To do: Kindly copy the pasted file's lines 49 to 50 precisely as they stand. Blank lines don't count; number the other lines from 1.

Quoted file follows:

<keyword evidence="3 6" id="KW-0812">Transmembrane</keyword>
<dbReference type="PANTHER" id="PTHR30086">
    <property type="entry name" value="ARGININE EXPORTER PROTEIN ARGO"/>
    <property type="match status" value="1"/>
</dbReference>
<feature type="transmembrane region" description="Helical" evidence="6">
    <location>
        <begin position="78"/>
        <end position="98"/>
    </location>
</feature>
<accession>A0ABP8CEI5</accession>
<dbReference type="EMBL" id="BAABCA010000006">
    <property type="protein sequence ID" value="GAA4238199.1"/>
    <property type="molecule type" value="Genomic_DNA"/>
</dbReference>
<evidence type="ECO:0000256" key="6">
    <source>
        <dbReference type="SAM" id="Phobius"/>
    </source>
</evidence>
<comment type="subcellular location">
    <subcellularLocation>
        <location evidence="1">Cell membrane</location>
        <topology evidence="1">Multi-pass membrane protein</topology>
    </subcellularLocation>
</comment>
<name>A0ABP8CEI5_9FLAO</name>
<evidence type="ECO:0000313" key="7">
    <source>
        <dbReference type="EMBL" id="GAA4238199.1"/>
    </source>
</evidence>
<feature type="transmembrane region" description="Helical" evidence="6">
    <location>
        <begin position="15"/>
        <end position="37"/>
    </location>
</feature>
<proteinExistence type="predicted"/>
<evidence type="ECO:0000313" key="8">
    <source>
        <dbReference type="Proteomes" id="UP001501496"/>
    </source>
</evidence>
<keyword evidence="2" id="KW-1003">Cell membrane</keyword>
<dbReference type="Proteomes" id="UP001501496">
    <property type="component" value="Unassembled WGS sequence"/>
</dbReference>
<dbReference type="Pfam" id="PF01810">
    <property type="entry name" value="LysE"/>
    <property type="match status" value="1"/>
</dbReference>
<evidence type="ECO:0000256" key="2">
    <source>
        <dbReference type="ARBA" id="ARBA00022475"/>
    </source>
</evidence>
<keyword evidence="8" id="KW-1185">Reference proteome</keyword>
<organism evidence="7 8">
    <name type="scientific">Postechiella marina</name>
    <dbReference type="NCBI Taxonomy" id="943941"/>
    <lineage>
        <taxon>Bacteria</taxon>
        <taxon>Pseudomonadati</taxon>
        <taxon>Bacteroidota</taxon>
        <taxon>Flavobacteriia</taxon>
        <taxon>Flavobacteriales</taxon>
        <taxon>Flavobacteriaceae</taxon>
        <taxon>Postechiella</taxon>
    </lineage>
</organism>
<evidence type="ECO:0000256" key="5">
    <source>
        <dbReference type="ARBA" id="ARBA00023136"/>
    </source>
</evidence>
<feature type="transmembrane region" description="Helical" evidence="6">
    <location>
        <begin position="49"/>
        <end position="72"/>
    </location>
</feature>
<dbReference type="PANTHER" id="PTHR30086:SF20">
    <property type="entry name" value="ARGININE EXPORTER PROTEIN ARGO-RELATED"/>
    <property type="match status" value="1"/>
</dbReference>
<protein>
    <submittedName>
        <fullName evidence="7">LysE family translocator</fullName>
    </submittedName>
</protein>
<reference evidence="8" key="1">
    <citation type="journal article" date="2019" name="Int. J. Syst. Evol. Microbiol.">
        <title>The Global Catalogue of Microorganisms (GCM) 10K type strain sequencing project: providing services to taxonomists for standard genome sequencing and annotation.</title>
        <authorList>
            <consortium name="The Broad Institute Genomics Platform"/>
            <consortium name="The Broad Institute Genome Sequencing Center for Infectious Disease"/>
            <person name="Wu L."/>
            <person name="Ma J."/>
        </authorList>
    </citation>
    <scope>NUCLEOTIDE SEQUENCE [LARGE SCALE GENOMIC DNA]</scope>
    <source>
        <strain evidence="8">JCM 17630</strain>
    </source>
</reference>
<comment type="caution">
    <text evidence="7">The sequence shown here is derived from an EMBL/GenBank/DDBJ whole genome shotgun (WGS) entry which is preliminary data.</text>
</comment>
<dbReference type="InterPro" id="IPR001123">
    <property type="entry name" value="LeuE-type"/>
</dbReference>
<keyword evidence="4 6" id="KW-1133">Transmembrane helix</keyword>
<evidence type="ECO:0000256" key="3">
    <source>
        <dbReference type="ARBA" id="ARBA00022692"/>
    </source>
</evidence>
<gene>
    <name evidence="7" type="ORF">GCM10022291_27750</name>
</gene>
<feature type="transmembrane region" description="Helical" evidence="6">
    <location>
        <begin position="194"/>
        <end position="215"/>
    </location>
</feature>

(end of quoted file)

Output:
</dbReference>
<dbReference type="Pfam" id="PF01810">